What sort of choices am I making? This should be one of the persistent questions in my mind. If am wise, I am wise for myself. If foolish, then I alone will bear the totality of that folly.

God Sees (Proverbs 5:21)

For the ways of a man are before the eyes of the LORD,
And He watches all his paths.

Proverbs 5:21

A simple reminder to me this morning. God sees.

When I am doing what I ought to do and no one else pays any attention at all, God sees and smiles. He watches all [my] paths. In the end, any reward I want comes from His hand, so it is most important that He see the good things I do; the times when I am an obedient son.

When I am doing what I ought not to do and no one else seems to see or care, God both sees and cares for the ways of a man are before the eyes of the LORD. I cannot hide my wrongdoing from Him. I cannot shield my sins from His sight.

This morning; this very moment God sees everything I do. He always has and He always will.

One more thought: He also sees my heart. In addition to seeing everything I do, God also sees everything I plan and hope and purpose in my heart to do. If I have determined that I will be obedient and I get tripped up in that resolve, God knows that my failure was not what I intended. If I decide to do something wrong and make plans to bring it about, God knows those plans and sees whether or not they come to fruition. Regardless of whether my feet walk that path, God sees that my heart planned to go down it. I wrote in the past about string theory and how every decision either spins-off alternate realities or destroys those potential realities in favor of this one. If my life is the string then God is the Tailor or Weaver or what-have-you Who is outside the thread. More, if I have placed my thread; my life in God’s hand then He is the one Who now determines where that thread goes; where that life leads. From outside, God can see all the twists and turns and all the might-have-beens as well. He sees it all — all my paths. Even the ones I choose not to walk, for good or ill.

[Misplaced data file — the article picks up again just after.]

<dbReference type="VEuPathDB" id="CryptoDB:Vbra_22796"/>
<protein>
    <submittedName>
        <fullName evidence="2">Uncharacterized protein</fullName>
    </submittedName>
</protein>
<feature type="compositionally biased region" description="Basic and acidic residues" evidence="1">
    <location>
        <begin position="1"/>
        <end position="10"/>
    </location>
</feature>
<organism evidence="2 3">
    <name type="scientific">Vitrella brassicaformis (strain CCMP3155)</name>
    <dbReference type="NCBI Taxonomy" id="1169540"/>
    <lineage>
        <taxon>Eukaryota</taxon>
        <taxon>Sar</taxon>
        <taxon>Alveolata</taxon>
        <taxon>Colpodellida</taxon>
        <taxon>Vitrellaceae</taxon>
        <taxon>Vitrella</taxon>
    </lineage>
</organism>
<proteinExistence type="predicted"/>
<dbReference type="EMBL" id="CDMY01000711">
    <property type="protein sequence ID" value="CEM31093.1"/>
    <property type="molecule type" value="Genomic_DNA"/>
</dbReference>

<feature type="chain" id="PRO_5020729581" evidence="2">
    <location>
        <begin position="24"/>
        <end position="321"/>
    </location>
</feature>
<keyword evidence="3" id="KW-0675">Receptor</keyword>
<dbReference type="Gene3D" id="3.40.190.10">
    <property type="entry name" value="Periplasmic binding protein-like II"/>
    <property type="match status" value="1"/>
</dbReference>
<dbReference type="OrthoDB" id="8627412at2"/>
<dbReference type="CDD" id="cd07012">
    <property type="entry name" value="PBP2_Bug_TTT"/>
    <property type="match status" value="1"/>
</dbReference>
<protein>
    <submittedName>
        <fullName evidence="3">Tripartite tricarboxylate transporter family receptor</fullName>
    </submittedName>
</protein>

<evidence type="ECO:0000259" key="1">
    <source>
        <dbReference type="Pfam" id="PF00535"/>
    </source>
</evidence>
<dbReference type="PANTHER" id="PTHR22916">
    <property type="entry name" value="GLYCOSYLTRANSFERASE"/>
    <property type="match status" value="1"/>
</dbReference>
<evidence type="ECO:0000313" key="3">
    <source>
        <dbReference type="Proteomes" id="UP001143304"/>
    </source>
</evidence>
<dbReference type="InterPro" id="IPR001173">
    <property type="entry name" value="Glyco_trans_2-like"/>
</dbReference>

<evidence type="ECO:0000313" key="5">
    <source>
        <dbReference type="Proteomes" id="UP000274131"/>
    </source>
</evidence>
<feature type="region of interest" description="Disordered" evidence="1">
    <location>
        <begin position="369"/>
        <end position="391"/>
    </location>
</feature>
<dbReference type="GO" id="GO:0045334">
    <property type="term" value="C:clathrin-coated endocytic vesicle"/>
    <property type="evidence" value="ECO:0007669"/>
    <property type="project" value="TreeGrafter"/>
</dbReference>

God sees. I need to remember that. I cannot hide anything from Him despite my desires to do so when I do wrong. I can also take comfort that no good thing done is ever missed by His gaze. No one else may see, but God does. Comfort in doing right and what will be a deterrent to doing wrong if I can keep it on my mind: God sees.

The Heart of the Issue (Proverbs 4:23)

Watch over your heart with all diligence,
For from it [flow] the springs of life.

Proverbs 4:23

The Bible has a great deal to say about the heart. The heart is declared to be deceitful, wicked, and unknowable (Jeremiah 17:9). The heart is also also said to be the source of our words (Matthew 12:34 and Luke 6:45). But here, Solomon writes that this is part of his father’s advice to him. David, Solomon’s father, was said to be a man after God’s own heart. With a recommendation like that, I am well served to take David’s advice to Solomon.

David tells Solomon to watch over [his] heart with all diligence. The words are a little richer in potential meaning than the English lets on. Looking through the concordance, “watch” is a good translation, but in a more archaic sense of the word. Think watchman more than watch television. It is an active thing; a vigil being stood. The “heart” can encompass more than a mere biomechanical blood pump and more than just the seat of emotions (think of the phrase “with all my heart”). The word encompasses the entire inner person, the will, the heart, the mind, and the understanding. We might better render “heart” as “the essence of who you are.” The last part stunned me a bit. It is derived from a word that carries both the meaning of a sentry post and a prison. The fascinating reality is that a prison keeps people out as much as keeping people in. The idea, given more scope by rummaging up the potential meanings of the words, is that I should wrap the essence of who and what I am in a protective structure — like a prison or guard post — and stand active sentry duty; keep active watch over it. In short, I need to be careful of what I let in. How do I do that? By being careful of what I let in — What do I read? What do I watch? What do I listen to? Who do I spend time talking and discussing ideas with? I have noticed that I struggle less with some temptations when my informational diet consists entirely of Bible and news and I spend my time with people who encourage me to walk closer with my God.